Fear. It’s all around us. It’s inside of us. Great or small, we all, at some point, have something we are afraid of.
I’m afraid of
the “s” word.
I’m afraid of failure, of being wrong or making a mistake.
I have phone anxiety, probably because of the above. If it were up to me, my husband would make and receive all of the calls except from my closest friends and family.
When my son had cancer, I was afraid that he would die. When my husband goes away on trips for work, I fear for his safety. I fear for my children’s safety each day, spirit, mind and body.
Sometimes fear has a hold on me so tight, I can’t do whatever task I’m supposed to, and that can lead to some frustrating situations.
Some of these fears are rational, some irrational. But they are there.
The question, then, is what to do with it?
The point is, whatever fear we may face, we need to push through it; we need to get to the other side. We just need to know how.
In Persia, there was a rule in King Xerxe’s palace: no one was to come before the king without first being invited.
But when Esther was given the news that her people were going to be killed, what choice did she have? Well, to be honest, at first she basically said, “Are you kidding? Don’t you know what will happen to me if I go before the king without being called? Nope. Can’t do it. Sorry.”
At the insistence of Mordecai, Esther had to push through her fear. And this was no irrational fear; this was a real matter of life and death. This man, this king, had banished his wife for not appearing before him in her crown, an act that would have ended up humiliating her and possibly going against modesty and decorum if in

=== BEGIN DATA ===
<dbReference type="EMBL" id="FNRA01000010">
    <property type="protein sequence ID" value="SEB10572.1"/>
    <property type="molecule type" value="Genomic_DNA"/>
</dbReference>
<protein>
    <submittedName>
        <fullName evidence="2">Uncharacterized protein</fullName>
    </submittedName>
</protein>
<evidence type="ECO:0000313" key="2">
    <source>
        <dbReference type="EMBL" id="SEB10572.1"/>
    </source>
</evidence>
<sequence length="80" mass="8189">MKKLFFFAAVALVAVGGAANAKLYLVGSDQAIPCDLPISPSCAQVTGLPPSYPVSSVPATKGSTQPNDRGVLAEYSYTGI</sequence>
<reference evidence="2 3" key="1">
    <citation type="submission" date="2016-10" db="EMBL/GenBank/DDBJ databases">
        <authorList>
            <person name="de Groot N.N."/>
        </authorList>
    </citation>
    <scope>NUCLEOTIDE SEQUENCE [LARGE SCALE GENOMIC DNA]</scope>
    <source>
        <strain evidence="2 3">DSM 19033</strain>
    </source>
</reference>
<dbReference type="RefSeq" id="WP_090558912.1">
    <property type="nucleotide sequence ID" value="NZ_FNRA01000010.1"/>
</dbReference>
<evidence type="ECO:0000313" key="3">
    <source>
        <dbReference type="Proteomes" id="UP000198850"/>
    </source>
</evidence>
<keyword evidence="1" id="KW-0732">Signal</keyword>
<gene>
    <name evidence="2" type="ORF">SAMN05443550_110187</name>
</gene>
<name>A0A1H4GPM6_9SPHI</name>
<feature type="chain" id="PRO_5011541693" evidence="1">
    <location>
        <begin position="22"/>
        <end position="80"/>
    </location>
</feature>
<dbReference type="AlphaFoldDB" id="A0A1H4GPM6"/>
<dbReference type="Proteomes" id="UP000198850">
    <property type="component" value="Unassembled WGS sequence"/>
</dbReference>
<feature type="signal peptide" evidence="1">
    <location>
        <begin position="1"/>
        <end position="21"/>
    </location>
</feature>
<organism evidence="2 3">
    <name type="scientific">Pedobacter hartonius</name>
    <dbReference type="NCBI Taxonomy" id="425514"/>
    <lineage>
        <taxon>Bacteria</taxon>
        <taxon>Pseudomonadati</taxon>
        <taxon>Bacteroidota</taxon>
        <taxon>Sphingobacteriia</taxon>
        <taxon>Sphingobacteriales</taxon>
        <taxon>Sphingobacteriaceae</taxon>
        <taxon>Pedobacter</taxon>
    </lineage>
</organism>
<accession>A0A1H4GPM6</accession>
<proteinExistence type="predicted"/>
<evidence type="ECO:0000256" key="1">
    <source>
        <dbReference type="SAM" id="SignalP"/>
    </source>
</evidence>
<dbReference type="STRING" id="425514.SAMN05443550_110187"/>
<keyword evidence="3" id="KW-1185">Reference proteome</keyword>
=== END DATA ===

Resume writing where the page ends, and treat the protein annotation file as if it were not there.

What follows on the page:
If he had no problem sending Vashti away so easily, what would stop him from having Esther killed?
But Esther gathered up as much courage as she could to do the task she knew needed to be done. How did she do this? With other people. Esther sent a message to Mordecai to have the Jewish people pray and fast for three days. She and her servants would do the same. On the third day, Esther would go to the king.
Esther gathered her strength from others. She knew she couldn’t do this alone. Knowing that others were fasting and praying to God, beseeching Him in this great time of need, asking for his help and favor, gave her the strength and courage she needed.
And on the third day she appeared before the king who extended his golden scepter to her, an act that spared her life.
Step one done. She took made the first move, and it had worked. But her fear was not gone. Though Xerxes had told her to ask for anything up to half of his kingdom, she asked for him and Haman to come to a banquet with her.
At the banquet, Xerxes asks Esther again, “What can I give you up to half of my kingdom?” Her response is another banquet the following night.
Maybe she was making sure everything was just right for the grand reveal, “Haman is a bad guy who wants to kill me and my family,” but she was still gathering up her courage to share this information with the king. Esther had no idea how well this news would go over. Haman was his trusted adviser, his grand vizier. Perhaps even his queen would not be able to pursued him otherwise.
There was also the possibility that Xerxes could have become angry at Esther, blaming her for trying to undermine his decision to raise Haman to this position.
Anything was possible, and Esther was going to have to find out if she wanted to try to save the lives of her people.
At the second banquet, Esther gathered up her courage and spoke against Haman.